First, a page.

Kenneth E. Behring Family Hall of Mammals
Come face-to-face with more than 200 examples of the Earth’s extraordinary mammal diversity.
Ever wanted to look a koala, a hippopotamus, or a gorilla in the eye? This is your chance. These meticulously preserved specimens highlight the incredible variety of colors, sizes, and evolutionary adaptions in the mammal family—from the tiny Spix's disk-winged bat to the massive walrus.
Classified by continent and habitat, the animals in this exhibition range from the familiar (Eastern gray squirrel) to the rare (the okapi, a central African mammal so shy scientists didn’t know it existed until the early 1900s). In the Evolution Theater, an eight-minute film surveys the mammal family tree and the vast changes its members have been through in the past 225 million years.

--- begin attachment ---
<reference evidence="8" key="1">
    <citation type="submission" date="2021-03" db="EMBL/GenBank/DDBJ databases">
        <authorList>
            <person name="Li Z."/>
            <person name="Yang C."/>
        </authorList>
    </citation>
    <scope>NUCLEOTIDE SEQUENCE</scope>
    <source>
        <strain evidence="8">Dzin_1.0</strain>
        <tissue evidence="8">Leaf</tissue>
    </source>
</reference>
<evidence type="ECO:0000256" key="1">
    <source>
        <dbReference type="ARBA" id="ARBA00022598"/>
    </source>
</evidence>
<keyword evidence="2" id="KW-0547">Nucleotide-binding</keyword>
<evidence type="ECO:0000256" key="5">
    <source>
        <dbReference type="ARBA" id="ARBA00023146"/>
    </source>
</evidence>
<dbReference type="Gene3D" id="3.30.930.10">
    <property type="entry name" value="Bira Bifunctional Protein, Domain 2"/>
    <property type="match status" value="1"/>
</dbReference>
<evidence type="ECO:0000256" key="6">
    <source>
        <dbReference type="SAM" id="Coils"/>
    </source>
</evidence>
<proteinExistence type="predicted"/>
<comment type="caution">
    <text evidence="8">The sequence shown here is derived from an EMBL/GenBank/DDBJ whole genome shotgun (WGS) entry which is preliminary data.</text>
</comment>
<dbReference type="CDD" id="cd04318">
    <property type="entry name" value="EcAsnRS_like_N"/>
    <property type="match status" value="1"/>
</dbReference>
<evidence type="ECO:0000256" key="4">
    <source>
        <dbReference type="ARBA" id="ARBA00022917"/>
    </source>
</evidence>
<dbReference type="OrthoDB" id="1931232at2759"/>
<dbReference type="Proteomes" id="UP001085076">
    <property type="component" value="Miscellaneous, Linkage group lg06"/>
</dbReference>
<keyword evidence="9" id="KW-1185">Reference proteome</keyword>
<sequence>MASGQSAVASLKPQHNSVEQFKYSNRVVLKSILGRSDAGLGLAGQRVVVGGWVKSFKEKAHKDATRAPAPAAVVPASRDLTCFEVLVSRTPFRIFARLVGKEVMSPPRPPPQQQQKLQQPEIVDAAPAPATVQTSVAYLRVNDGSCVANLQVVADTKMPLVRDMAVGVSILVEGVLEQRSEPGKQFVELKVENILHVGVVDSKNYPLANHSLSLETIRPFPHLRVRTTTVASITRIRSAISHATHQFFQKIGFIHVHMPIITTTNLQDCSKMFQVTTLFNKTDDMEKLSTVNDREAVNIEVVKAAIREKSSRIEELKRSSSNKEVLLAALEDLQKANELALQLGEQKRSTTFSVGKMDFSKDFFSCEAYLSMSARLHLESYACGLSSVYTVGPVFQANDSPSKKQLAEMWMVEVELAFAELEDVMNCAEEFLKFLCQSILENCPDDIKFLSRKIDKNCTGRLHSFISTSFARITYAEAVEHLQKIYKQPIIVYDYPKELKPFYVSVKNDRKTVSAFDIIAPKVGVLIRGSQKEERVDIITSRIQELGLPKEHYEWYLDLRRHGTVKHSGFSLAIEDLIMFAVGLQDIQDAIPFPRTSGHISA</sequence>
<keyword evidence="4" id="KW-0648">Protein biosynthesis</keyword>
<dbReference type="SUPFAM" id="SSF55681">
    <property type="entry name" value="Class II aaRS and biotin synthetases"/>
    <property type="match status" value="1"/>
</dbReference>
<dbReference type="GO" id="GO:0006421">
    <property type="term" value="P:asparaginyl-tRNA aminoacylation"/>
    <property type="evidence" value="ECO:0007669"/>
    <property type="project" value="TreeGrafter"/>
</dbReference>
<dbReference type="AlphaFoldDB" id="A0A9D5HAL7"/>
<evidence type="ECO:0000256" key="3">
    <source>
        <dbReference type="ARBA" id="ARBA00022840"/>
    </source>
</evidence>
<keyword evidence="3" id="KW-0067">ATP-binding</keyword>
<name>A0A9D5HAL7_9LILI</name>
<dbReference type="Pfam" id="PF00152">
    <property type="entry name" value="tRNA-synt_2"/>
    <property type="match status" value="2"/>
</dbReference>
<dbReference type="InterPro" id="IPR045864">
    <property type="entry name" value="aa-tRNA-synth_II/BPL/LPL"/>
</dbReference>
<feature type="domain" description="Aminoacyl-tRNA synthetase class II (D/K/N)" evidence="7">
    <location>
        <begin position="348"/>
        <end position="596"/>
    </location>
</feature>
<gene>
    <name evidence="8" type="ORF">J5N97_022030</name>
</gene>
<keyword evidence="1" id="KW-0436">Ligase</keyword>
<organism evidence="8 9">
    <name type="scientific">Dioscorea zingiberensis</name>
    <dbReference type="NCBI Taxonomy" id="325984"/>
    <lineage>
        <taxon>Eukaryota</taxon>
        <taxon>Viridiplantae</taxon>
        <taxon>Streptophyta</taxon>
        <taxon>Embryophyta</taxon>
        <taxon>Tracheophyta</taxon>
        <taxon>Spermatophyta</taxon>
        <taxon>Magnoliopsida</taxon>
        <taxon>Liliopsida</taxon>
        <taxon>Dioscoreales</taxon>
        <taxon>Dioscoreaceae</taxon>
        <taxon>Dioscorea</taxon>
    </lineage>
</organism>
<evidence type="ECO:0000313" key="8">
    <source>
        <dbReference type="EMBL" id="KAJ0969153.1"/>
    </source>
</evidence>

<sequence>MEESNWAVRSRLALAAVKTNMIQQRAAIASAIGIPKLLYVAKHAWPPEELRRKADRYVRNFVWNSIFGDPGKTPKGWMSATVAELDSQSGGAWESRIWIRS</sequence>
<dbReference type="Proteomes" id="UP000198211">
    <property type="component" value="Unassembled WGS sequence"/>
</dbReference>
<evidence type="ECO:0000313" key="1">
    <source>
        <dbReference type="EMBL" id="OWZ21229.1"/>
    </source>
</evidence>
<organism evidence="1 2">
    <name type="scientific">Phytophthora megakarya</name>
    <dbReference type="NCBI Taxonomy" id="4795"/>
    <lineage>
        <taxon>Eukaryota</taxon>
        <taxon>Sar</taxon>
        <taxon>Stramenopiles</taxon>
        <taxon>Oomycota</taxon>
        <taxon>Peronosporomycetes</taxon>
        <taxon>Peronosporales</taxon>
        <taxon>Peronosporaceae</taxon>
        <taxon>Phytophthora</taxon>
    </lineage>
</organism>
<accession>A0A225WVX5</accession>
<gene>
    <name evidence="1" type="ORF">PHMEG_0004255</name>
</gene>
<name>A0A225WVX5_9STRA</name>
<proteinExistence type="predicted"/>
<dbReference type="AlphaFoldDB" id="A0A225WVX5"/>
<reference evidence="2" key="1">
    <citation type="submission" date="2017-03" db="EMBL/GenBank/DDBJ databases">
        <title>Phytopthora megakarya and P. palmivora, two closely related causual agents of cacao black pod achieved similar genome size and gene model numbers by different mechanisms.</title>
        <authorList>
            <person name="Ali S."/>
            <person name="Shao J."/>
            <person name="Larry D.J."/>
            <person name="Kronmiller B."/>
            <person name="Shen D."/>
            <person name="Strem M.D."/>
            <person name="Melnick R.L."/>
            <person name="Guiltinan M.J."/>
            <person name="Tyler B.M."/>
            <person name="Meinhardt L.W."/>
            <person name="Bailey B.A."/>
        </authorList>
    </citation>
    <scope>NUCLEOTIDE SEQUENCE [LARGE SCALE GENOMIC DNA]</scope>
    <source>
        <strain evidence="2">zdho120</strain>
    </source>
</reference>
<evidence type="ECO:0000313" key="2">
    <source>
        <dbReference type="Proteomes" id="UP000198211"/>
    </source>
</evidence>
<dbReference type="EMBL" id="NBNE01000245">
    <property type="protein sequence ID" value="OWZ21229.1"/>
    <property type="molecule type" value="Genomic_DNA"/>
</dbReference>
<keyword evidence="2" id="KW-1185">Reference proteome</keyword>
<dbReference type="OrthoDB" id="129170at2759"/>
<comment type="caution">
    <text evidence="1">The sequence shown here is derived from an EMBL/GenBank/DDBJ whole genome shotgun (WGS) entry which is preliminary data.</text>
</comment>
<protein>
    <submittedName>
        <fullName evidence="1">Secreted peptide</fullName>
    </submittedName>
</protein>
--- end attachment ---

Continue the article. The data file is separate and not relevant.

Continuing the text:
- A bronze recreation of Morganucadon oehleri, the earliest-known mammal, which lived 210 million years ago
- A white rhinoceros collected by U.S. President Theodore Roosevelt in 1909
- A short-beaked echidna, one of only five species of monotremes, or egg-laying mammals.
- Reach into a hibernating squirrel’s burrow and feel how low its body temperature can drop.
- Listen to bushbabies (small primates also called galagos) calling to each other in the tree canopy of a central African woodland.
- Discover the three important features that all mammals—including us!—have in common.
Find This Hall
The Kenneth E. Behring Family Hall of Mammals is located on the first floor.
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